Identification of QTL associated with durable adult plant resistance to stem rust race Ug99 in wheat cultivar ‘Pavon 76’

Posted by Carelia Juarez on , in Journal Articles

Published in Euphytica, 2012

P. N. Njau, S. Bhavani, J. Huerta-Espino, B. Keller and R. P. Singh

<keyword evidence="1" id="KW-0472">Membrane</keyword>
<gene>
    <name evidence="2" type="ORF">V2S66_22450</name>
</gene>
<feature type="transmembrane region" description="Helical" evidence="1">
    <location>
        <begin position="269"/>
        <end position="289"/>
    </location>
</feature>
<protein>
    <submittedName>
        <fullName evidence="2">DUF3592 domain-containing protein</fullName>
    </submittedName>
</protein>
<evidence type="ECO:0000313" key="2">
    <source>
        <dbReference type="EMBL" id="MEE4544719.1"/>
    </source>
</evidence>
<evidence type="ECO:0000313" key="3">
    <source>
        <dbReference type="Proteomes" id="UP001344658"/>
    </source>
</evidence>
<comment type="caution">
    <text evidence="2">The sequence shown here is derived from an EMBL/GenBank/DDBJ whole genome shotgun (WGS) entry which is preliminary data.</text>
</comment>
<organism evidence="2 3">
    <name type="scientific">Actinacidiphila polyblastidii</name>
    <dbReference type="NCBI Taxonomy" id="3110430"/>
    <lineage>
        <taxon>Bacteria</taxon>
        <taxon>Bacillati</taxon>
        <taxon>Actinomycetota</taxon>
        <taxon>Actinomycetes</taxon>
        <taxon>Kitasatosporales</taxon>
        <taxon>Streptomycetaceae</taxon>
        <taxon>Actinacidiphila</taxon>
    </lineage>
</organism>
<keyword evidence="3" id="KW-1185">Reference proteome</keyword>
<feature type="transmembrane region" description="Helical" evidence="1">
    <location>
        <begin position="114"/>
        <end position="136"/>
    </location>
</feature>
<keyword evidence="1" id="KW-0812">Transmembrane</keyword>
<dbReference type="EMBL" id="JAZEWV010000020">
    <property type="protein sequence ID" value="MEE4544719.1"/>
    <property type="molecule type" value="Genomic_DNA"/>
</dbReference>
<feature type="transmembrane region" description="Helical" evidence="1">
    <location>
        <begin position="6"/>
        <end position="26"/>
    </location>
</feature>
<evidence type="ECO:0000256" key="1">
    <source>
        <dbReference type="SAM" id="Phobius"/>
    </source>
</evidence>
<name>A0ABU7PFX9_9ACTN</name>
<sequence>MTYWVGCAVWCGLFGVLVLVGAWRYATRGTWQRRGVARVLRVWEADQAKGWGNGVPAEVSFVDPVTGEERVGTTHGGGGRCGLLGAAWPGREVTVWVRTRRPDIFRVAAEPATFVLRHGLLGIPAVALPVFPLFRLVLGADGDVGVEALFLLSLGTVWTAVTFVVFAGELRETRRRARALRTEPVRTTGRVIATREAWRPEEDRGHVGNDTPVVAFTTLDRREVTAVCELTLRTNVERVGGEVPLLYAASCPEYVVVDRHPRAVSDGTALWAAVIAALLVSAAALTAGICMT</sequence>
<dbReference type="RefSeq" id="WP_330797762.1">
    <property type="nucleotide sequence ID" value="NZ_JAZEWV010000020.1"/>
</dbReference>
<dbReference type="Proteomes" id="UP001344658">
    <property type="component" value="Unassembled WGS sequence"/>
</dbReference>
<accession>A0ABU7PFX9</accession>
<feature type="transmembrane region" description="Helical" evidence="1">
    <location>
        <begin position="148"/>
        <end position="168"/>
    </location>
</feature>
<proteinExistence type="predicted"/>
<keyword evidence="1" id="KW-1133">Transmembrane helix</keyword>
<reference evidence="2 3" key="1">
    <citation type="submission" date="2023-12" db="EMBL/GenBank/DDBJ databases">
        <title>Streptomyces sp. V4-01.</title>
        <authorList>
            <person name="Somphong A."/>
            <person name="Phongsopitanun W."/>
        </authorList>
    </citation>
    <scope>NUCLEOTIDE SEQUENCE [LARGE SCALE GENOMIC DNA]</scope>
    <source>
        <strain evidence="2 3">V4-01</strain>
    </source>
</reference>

Stem rust of wheat, caused by Puccinia graminis f. sp. tritici, was under control worldwide for over 30 years by utilizing genetic resistance. The emergence of stem rust in 1998 in eastern Africa in form of race Ug99 and its evolving variants with virulence to many resistance genes were recognized as potential threats to wheat production. In this study we identified genomic regions contributing to putatively durable, adult plant resistance (APR) to wheat stem rust. A recombinant inbred line (RIL) population of 298 lines was previously developed at CIMMYT from a cross between ‘Avocet S’ and ‘Pavon 76’. Pavon 76 has been described to carry APR to stem rust. Avocet S carries the race-specific resistance gene Sr26. A subset of RILs without Sr26 segregated for APR to stem rust race Ug99 when evaluated in Kenya for three years. Single year and joint year analysis by inclusive composite interval mapping using 450 DArT markers identified five quantitative trait loci (QTL) that contributed to the resistance of wheat to stem rust race Ug99. Three of these, including QSr.cim-3B, which probably represents the Sr2 gene, were contributed by Pavon 76 whereas the remaining two QTL were contributed by Avocet S. QSr.cim-3B, or putatively Sr2, on chromosome arm 3BS explained 32 % of the phenotypic variation while the additional QTL in Pavon contributed 24 and 20 %, respectively. Two QTL from Avocet S explained 8 and 6 % of phenotypic variance, respectively. A combination of APR QTL from the two parents resulted in transgressive segregants expressing higher levels of resistance than Pavon 76. Our results indicate that it is possible to accumulate several minor resistance genes each with a small to intermediate effect resulting in a variety that exhibits negligible disease levels even under high stem rust pressure.